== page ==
We have been having lots of conversations about social isolation and how it affects people. My mom, Nikki, and aunt, Roxy, work here part-time at The Simple Home. They are both in the vulnerable population as far as health and age brackets, so I made the decision to have them work from home earlier than I did other members on our team.
But now they’re bored. And stir crazy. And my cousin, Rebeca, and I feel like the police overseeing parolees on house arrest. This is our teenage years coming back to bite us.
“No, you cannot go out! What do you need? I will go out and get it for you.”
“Oh, you’re bored? There are plenty of things to do around the house.”
“I’m not worried about you, I’m worried about everyone else.”
Even Jennifer Garner is joining the movement to get our parents and grandparents to stay at home:
We are all experiencing a taste of it. Our simple freedoms are gone. In a matter of days we’ve had to completely change how we live our lives and adapt to a new normal.
But you know what we have realized? This is what residents in assisted living and their families experience day in and day out. Think about the commonalities:
You can’t leave and go do things whenever you want, like shopping or seeing a friend.
You can only go to approved places at approved times (i.e., a group bus trip to Target, a weekly lunch outing). What we consider going to the essential places is the same as their outings.
You are at the mercy of everything in your home, and must be entertained by the people and things in your environment or things you can access virtually from your environment.
This is why having a strong activities program in senior living is SO important. By nature, we need socialization, things to look forward to. As we all have seen, life can be really boring when it’s a long stretch of nothing to do and no hope of leaving the house. So how can we use these things to help our vulnerable family members be happy and healthy at home?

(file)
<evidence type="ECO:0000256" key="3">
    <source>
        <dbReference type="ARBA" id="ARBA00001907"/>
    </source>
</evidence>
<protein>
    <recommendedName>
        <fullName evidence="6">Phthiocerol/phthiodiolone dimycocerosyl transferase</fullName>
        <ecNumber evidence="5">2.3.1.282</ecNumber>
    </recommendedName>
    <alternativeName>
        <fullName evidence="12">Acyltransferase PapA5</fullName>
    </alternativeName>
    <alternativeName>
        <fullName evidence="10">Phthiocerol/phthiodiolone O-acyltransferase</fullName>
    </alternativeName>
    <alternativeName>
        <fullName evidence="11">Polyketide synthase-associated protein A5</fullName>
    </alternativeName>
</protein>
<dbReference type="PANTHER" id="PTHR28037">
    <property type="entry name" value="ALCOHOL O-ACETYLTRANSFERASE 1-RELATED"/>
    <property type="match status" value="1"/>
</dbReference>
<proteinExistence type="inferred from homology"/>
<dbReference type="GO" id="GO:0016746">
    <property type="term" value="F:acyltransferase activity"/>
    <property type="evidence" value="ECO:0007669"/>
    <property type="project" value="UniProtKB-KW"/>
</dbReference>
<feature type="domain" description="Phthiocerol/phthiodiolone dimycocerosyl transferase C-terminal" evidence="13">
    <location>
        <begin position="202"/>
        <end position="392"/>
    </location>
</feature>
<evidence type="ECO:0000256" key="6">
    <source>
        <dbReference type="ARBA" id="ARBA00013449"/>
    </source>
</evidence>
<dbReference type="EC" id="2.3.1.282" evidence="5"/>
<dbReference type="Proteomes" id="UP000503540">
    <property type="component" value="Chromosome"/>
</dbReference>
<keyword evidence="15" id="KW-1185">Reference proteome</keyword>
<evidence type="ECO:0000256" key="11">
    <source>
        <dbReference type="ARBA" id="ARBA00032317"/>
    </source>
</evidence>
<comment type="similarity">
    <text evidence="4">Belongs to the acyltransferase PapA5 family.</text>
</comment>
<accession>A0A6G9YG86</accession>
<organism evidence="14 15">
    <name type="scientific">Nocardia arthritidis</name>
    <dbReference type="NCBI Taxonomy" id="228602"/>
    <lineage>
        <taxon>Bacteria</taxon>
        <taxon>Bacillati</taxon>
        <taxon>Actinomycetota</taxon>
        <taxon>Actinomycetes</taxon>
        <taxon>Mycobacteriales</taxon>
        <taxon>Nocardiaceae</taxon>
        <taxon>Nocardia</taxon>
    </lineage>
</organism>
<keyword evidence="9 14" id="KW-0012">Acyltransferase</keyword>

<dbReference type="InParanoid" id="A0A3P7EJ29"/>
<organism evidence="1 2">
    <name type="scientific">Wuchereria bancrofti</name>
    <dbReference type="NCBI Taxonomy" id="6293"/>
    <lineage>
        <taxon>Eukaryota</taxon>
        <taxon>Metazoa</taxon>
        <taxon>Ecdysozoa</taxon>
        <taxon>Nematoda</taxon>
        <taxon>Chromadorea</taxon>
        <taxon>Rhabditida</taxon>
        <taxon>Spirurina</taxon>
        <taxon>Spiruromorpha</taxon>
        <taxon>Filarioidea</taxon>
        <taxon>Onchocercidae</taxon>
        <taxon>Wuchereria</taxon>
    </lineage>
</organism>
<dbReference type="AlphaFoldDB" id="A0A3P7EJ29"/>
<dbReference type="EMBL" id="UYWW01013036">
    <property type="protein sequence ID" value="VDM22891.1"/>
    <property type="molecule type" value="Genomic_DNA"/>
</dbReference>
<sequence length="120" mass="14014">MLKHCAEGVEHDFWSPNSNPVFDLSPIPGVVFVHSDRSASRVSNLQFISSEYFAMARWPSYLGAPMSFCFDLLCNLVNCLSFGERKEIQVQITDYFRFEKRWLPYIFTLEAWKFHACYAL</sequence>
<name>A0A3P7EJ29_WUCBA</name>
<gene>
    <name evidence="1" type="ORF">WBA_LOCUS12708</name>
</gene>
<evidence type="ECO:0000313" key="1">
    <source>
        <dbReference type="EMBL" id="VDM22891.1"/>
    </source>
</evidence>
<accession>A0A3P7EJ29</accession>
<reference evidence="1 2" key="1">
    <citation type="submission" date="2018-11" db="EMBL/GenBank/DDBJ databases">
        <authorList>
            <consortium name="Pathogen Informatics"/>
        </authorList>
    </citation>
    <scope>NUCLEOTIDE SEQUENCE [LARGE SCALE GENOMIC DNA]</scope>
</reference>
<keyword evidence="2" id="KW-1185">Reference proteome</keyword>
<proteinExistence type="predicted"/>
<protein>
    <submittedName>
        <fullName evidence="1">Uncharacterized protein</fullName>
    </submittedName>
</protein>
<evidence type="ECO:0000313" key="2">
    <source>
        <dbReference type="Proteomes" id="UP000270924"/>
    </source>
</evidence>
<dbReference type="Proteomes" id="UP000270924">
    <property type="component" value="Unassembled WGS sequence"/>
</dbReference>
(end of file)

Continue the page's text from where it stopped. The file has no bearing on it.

Schedule things! Just like an activity schedule, this helps people have things to look forward to. Try to plan something different for morning, afternoon, and evening. Here are some ideas:
Encourage some sort of physical activity at least once a day, whether it be a walk outside or some light stretching.
Invite them to set up video conferencing calls with family members and friends who live far away or they haven’t seen in a long time. Typically, the excuse for not connecting is being busy – which they’re not right now! Go through the ‘Christmas Card List’ with them and see who they’d like to connect with.
Do things together virtually. Play an online game against each other. Set up your laptops in your kitchens and bake something at the same time, together while video conferencing.
Watch a TV show in real time and text each other during it. One of my friends and I did that this year with the Oscars, it was so much fun!
Brainstorm a list with them of things they can do around their house/what have you always wanted to get around to. Some examples: Clean out all the closets, purge holiday decorations, organize the junk drawer
Encourage them to get ahead of things. Do they already have holiday or birthday presents for people? Wrap them ahead of time!
Re-pot plants. If they don’t have necessary supplies you can have them delivered.
Take up an old hobby. Did they used to paint? Knit? If so, they probably still have materials somewhere in the house to get going again. And if they fall back in love with it again, they can always order additional supplies for delivery or online.
Take a course on something new! The online learning community is HUGE. Learn a new language, how to do origami. Whatever they want to explore, there is probably something out there for them!
Organize old photos. Almost everyone has a box (or twenty) of photos that were never organized into a format that could be viewed more easily. And this is also a great opportunity to put aside doubles to give to people.
Make a list of movies you’ve both been wanting to watch. Watch each one around the same time and discuss after.
This time has given us a chance to gain perspective on things we would have never otherwise thought about, like social isolation. Although we have to stay apart (for now), we can still help enrich the lives of those we love with meaningful connections and activities.